“Yes,” she responds, and continues her preamble without missing a beat. No introduction, no handshake, no saying your name to acknowledge that you’re more than a sack of tissue she’s about to violate. She goes on to mention that she’ll be monitoring the anesthesia levels in case I need more during the procedure, and I ask her, “How will you know if I need more?”

“You’ll yell or cry out,” she says as Nurse B injects something into the IV line.

What??? What the he… … … …

Next thing I know, I’m in recovery and Nurse A is shaking me.

“You’re done.”

“You’re kidding,” I think but am unable to actually speak through the haze of anesthesia, unable even to raise my eyelids or do anything more challenging than lie there on my side. Soon, I heard my sweet husband’s voice, he’s patting me, and it occurs to me that I have, in fact, survived this ordeal. Suddenly the bed is jacking up to a sitting position, and Nurse A is insisting that I’m good to go.

Did you know that a body doesn’t bend into a 90-degree angle sideways? No? Neither does Nurse A.

My husband objects and says I need more time, but Nurse A ignores him and literally removes my gown, and starts pulling my panties up and wrestling my bra on. It seems to me that if you’re too groggy to operate your own panties, maybe you need a bit more recovery time.

Next, I’m pulled to my feet and wobbled to the bathroom, where I promptly fall back asleep right there on the toilet. Nurse A pokes her head in after awhile, discovers I’m not doing what I’m supposed to be doing, and reappears with a wheelchair. She plops me into the wheelchair and heads for front door, amazingly enough without burning rubber. We reach the car, and at least she allows my husband to maneuver me into the seat rather than dumping me out at the curb like I was in a wheelbarrow.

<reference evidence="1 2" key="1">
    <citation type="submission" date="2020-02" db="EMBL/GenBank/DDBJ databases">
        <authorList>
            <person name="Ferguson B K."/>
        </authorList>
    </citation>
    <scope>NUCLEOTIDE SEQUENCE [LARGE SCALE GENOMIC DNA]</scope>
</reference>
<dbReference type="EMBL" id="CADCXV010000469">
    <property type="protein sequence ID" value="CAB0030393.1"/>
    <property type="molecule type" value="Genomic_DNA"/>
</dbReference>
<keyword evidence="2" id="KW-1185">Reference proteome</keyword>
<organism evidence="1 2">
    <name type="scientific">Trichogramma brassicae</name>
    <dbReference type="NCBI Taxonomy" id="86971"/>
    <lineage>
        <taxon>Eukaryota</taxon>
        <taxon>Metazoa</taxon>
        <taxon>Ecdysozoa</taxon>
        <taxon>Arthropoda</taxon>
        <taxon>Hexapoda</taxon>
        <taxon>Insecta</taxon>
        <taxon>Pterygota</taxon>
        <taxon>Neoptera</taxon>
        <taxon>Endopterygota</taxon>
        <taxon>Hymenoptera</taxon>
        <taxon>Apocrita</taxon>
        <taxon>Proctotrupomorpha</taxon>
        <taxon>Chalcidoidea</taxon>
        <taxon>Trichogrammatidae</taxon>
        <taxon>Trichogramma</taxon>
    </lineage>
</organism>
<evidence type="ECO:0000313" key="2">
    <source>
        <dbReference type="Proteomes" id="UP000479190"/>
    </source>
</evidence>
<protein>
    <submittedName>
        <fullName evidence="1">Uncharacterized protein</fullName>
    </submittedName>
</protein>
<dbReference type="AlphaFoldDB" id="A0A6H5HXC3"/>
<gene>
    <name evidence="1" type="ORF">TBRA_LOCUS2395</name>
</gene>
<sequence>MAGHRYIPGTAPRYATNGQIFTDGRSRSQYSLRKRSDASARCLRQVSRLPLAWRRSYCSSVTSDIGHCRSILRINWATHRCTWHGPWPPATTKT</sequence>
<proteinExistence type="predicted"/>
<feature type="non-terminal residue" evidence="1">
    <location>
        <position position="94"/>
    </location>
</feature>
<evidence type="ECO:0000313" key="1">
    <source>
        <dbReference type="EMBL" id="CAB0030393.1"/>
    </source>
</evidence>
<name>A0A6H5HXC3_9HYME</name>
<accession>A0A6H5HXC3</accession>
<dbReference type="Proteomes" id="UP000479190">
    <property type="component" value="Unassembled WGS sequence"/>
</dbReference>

In the end (haha, me so funny), it’s not really the prep you have to worry about, or the colonoscopy itself, but making sure your appointment isn’t scheduled to close to 5 p.m.

Quitting time.

Yabba dabba doo.

 

— Email Debra at debra@wintersexpress.com; read more of her work at www.wintersexpress.comwww.edebra.com and www.ipinion.com

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6 comments
  1. Be grateful Debra. That ain’t nothing compared to the impersonal care you’ll get (or not be able to get) under Obamacare.

    1. The gop plan is hurry up and die. I have yet to see a group of democrats cheer for the death of an uninsured person like we saw in the recent gop debate.

  2. Be grateful Debra. That ain’t nothing compared to the impersonal care you’ll get (or not be able to get) under Obamacare.

    1. The gop plan is hurry up and die. I have yet to see a group of democrats cheer for the death of an uninsured person like we saw in the recent gop debate.

  3. So sorry, Debra. My family dr. did mine and he was gentle and considerate, as were the nurses. Try Sutter Davis next time, ha! Love your columns.

  4. So sorry, Debra. My family dr. did mine and he was gentle and considerate, as were the nurses. Try Sutter Davis next time, ha! Love your columns.